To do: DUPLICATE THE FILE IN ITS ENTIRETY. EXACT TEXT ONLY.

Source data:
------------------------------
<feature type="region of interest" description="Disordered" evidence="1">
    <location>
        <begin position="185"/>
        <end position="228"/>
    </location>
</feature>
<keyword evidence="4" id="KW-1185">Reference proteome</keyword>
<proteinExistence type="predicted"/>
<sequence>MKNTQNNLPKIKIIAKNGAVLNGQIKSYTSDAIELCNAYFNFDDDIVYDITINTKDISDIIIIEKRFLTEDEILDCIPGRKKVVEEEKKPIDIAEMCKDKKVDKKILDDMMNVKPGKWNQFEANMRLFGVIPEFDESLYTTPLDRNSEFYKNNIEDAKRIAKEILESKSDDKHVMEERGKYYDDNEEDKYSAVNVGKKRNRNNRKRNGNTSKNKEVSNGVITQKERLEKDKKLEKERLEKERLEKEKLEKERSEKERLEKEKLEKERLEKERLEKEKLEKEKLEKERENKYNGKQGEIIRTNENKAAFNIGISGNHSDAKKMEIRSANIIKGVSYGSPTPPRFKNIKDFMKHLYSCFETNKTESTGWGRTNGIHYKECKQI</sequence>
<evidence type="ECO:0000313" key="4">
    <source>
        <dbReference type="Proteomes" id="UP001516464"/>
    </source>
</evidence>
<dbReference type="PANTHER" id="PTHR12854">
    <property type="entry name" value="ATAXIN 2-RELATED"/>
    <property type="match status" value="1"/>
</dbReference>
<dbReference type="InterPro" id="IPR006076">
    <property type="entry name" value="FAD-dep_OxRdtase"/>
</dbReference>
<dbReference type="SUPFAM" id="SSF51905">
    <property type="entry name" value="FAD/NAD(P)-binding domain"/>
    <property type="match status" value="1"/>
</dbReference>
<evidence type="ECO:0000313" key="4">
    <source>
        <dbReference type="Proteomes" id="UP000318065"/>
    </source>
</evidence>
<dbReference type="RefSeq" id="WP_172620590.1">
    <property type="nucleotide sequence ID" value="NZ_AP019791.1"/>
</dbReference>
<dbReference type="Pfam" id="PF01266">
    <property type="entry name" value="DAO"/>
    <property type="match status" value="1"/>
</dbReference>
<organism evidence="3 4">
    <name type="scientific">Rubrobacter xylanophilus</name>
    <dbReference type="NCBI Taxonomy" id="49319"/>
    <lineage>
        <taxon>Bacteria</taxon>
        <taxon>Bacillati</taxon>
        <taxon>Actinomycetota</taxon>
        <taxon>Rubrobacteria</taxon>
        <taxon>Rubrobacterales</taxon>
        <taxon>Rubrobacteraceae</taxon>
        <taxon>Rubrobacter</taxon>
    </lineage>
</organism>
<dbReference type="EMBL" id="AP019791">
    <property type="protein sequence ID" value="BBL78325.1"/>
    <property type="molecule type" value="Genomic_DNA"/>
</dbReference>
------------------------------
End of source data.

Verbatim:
<feature type="region of interest" description="Disordered" evidence="1">
    <location>
        <begin position="185"/>
        <end position="228"/>
    </location>
</feature>
<keyword evidence="4" id="KW-1185">Reference proteome</keyword>
<proteinExistence type="predicted"/>
<sequence>MKNTQNNLPKIKIIAKNGAVLNGQIKSYTSDAIELCNAYFNFDDDIVYDITINTKDISDIIIIEKRFLTEDEILDCIPGRKKVVEEEKKPIDIAEMCKDKKVDKKILDDMMNVKPGKWNQFEANMRLFGVIPEFDESLYTTPLDRNSEFYKNNIEDAKRIAKEILESKSDDKHVMEERGKYYDDNEEDKYSAVNVGKKRNRNNRKRNGNTSKNKEVSNGVITQKERLEKDKKLEKERLEKERLEKEKLEKERSEKERLEKEKLEKERLEKERLEKEKLEKEKLEKERENKYNGKQGEIIRTNENKAAFNIGISGNHSDAKKMEIRSANIIKGVSYGSPTPPRFKNIKDFMKHLYSCFETNKTESTGWGRTNGIHYKECKQI</sequence>
<evidence type="ECO:0000313" key="4">
    <source>
        <dbReference type="Proteomes" id="UP001516464"/>
    </source>
</evidence>
<dbReference type="PANTHER" id="PTHR12854">
    <property type="entry name" value="ATAXIN 2-RELATED"/>
    <property type="match status" value="1"/>
</dbReference>
<dbReference type="InterPro" id="IPR006076">
    <property type="entry name" value="FAD-dep_OxRdtase"/>
</dbReference>
<dbReference type="SUPFAM" id="SSF51905">
    <property type="entry name" value="FAD/NAD(P)-binding domain"/>
    <property type="match status" value="1"/>
</dbReference>
<evidence type="ECO:0000313" key="4">
    <source>
        <dbReference type="Proteomes" id="UP000318065"/>
    </source>
</evidence>
<dbReference type="RefSeq" id="WP_172620590.1">
    <property type="nucleotide sequence ID" value="NZ_AP019791.1"/>
</dbReference>
<dbReference type="Pfam" id="PF01266">
    <property type="entry name" value="DAO"/>
    <property type="match status" value="1"/>
</dbReference>
<organism evidence="3 4">
    <name type="scientific">Rubrobacter xylanophilus</name>
    <dbReference type="NCBI Taxonomy" id="49319"/>
    <lineage>
        <taxon>Bacteria</taxon>
        <taxon>Bacillati</taxon>
        <taxon>Actinomycetota</taxon>
        <taxon>Rubrobacteria</taxon>
        <taxon>Rubrobacterales</taxon>
        <taxon>Rubrobacteraceae</taxon>
        <taxon>Rubrobacter</taxon>
    </lineage>
</organism>
<dbReference type="EMBL" id="AP019791">
    <property type="protein sequence ID" value="BBL78325.1"/>
    <property type="molecule type" value="Genomic_DNA"/>
</dbReference>